Sol Goode has led an easy life thanks to his charm, good looks, and quick wit, but now he faces eviction and the threat of having to get a real job. He also meets the most beautiful woman he's ever seen - but she can see through his lines.
A tenacious lawyer takes on a case involving a major company responsible for causing several people to be diagnosed with leukemia due to the town's water supply being contaminated, at the risk of bankrupting his firm and career.
In the late 1940's, Martha Beck and Raymond Fernandez were America's notorious "Lonely Hearts Killers". Their lethal scam was simple; they would swindle and then viciously murder lovelorn war widows who would answer their personal ads in which Ray would describe himself as a sexy Latin Lover. Ironically, Ray's initial introduction to Martha was as a prospective mark. But when they met, it was love at first sight, perhaps as a result of their penchant for kinky sex and their mutual love for duplicity and easy money. With Martha posing as Ray's sister, they bilked elderly spinsters and widows of their savings and then viciously murdered them in a bloodbath of sexual frenzy. When they were arrested, Martha and Ray confessed to 12 killings, although it is believed the actual number is closer to 20. At their sensational trial, Martha and Ray cooed, held hands and seemed as though they could not get enough of each other. Their plea of not guilty by reason of insanity was rejected, and on ...Written by
Salma Hayek wore blue contacts throughout the film because the real Martha had blue eyes but Salma has deep brown eyes. See more »
After the police find the blood under the floor boards in Fernandez's house, we hear Hildebrandt's voice-over that the cops just missed the couple as they were 5 miles away in Seaford, NY buying a flop top car. Fernandez's home was in Valley Stream which is close to 20 miles away from Seaford, not 5 miles. See more »
Hey, we're all proud of you buster... Charlie... Small town cop dropping a pair like this. You wait a a lifetime never even sniffling this guy.
You want to make a move to the burbs, you let me know. It's a phone call. Hey, maybe you wanna through the switch, I can fix that too.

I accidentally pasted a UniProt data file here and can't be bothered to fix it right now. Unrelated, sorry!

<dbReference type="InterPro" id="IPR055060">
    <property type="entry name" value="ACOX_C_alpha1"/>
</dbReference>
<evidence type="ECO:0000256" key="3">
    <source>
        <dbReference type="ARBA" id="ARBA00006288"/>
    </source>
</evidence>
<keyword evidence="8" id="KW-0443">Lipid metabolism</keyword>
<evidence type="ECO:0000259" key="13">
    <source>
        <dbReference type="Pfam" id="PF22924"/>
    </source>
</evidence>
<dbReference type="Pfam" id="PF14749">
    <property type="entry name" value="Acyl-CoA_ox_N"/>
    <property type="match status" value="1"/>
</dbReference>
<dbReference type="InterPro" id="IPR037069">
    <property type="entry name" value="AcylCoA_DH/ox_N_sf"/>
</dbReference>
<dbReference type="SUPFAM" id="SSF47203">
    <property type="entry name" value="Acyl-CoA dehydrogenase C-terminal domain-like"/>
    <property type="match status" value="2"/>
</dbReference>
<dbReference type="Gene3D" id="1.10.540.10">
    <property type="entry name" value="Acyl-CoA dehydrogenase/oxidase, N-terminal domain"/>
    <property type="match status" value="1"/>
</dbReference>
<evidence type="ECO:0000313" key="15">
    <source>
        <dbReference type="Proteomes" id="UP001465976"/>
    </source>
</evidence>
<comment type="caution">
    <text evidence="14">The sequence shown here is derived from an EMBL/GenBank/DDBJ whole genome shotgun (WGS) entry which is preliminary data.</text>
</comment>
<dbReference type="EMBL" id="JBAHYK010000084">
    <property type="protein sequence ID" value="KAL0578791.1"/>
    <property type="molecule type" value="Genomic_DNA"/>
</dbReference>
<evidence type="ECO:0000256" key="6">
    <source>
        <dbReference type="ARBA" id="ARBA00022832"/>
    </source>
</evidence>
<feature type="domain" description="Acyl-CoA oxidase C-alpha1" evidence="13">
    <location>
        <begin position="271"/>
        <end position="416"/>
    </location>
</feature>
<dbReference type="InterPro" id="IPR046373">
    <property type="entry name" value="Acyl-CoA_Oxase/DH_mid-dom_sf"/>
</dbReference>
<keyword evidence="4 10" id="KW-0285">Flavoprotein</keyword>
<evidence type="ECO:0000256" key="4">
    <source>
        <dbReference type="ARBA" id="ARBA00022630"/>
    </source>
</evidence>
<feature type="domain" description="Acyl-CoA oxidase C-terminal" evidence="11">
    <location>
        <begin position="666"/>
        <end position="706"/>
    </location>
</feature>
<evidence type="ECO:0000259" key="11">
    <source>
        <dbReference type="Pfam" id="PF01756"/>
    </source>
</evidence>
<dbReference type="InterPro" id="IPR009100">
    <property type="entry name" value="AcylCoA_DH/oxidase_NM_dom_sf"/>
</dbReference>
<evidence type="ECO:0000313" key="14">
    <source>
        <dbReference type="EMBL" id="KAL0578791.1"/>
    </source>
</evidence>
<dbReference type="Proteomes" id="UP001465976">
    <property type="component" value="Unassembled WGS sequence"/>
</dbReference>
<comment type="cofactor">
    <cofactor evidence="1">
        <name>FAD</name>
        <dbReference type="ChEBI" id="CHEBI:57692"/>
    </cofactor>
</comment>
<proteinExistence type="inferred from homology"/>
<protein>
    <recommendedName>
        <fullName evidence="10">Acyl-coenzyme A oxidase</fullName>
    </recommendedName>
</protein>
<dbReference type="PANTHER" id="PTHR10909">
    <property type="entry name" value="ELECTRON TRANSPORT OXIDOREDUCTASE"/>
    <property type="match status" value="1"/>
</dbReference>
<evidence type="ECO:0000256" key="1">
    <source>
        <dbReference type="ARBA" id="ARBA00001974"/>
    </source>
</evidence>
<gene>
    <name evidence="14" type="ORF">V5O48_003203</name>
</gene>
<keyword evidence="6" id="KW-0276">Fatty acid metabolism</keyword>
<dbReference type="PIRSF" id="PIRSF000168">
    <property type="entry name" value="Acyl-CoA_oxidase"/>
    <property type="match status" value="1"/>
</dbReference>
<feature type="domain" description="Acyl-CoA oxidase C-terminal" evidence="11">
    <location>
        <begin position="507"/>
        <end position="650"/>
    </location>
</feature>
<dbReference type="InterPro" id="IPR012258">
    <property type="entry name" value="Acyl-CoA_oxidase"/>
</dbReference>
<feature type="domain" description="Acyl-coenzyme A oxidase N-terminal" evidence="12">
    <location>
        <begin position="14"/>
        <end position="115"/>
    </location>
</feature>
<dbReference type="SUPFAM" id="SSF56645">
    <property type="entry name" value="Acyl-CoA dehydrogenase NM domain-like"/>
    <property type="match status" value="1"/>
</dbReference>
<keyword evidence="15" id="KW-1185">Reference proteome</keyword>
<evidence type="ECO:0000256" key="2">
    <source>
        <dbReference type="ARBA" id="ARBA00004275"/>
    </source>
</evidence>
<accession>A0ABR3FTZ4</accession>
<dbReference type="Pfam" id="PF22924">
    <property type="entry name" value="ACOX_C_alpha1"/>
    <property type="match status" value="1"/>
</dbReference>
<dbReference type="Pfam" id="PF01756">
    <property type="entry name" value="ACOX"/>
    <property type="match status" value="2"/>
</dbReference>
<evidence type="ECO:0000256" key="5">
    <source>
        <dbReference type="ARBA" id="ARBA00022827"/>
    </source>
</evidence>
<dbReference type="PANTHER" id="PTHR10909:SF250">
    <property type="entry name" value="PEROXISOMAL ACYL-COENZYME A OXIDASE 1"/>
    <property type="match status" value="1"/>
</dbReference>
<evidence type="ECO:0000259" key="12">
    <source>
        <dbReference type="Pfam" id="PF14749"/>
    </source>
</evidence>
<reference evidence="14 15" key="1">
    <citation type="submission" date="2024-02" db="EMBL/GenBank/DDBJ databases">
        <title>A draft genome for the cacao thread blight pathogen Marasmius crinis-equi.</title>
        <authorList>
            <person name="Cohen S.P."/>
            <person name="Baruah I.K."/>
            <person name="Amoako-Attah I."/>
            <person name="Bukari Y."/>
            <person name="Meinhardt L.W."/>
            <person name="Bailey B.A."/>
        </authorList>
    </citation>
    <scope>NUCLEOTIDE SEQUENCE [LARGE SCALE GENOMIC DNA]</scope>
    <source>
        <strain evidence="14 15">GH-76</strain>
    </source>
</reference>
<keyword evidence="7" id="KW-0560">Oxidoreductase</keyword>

You're such an asshole.
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I'm in Town
Performed by Frantic Faye Thomas
Written by Frantic Faye Thomas (as Faye Thomas)
Published by Swing Beat Songs (BMI)
Courtesy of Tuff City Records/ Night Train International
By Arrangement with Ocean Park Music Group See more »
All the elements are there, including a great cast, but it doesn't click, doesn't tear into you
Lonely Hearts (2006)
A steady, interesting, colorful crime movie packed with both great old tropes from the film noir days and lots of familiar tricks. Amazingly, it's based on a true story from post-war America that goes way way way beyond the slimmed up version here.
The result is good, yes, but never mesmerizing, never a complete surprise, and never up to the potential of the either the source material or the talented cast. The very dependence of well known formulas for a kind of classic look and feel is what holds it back, because we know those formulas so well. The one aspect to the movie that is forcibly modern is the one that feels so forced it's almost pandering to a contemporary audience--lots of open swearing and sexual references in a manner not really "right" for a 1951 America.
Several lead actors are terrific. Salma Hayek, once she arrives, is an edgy bad girl, a woman with little moral code and a comfort level with blood and manipulation that makes an old school femme fatale look like schoolroom stuff. Her bad boy companion, Jared Leto, at first comes off as a Robert Downey Jr. wannabe, but he gradually hardens up his edges and by the end is pretty believable as a cocksure murderous idiot. The two cops, John Travolta and James Gandolfini, are a great pair, the one restrained and more in tune with the criminals, the other the sidekick with a good heart. (They might be modeled after, say, Glenn Ford and William Bendix, as two 1951 actors who could have pulled off the same roles with more conviction.)
The filming, the editing, the pace, the sets, the old cars, the interior and exterior location shoots, all of the nuts and bolts are in place here for a good movie. (Of these, the photography is the most routine, partly because of how it's directed, as in the last scene when the cops swarm the house--it could have been really exciting.) But overall it's the script--the script, not the story--that holds it all back. The parallel plots of the two criminals in their love affair crime spree and the cops on their trail is clear and fine, but unrevealing. The events happen, and we sort of know how it will end. And it does (not to give away anything!). If you want the true facts, go to the really long but readable account at trutv.com and type in the Lonely Hearts.
As a quick and hopefully helpful movie comparison, you can look at recent films like "Road to Perdition" or "Shutter Island" and see how a period piece film can brim with originality and better filming. A movie comes closer to this kind of familiar quality, based on older classic Hollywood models, is "Public Enemies" with Johnny Depp, though that one had some really beautiful moments in the photography. And what about that title? It is derived from the male killer's original tactic for getting money, which is given a comic treatment at the beginning of the movie--he writes to lonely women, gets them to fall in love with him, and steals their assets.
A final revealing note: the director is the grandson of the cop who led the original investigation into the crimes. That means he's really well placed emotionally, but as a director he's really incomplete. It's amazing, in fact, that he got the budget and talent he did with such a short track record. Opportunity squandered? Partially. Give it a chance.
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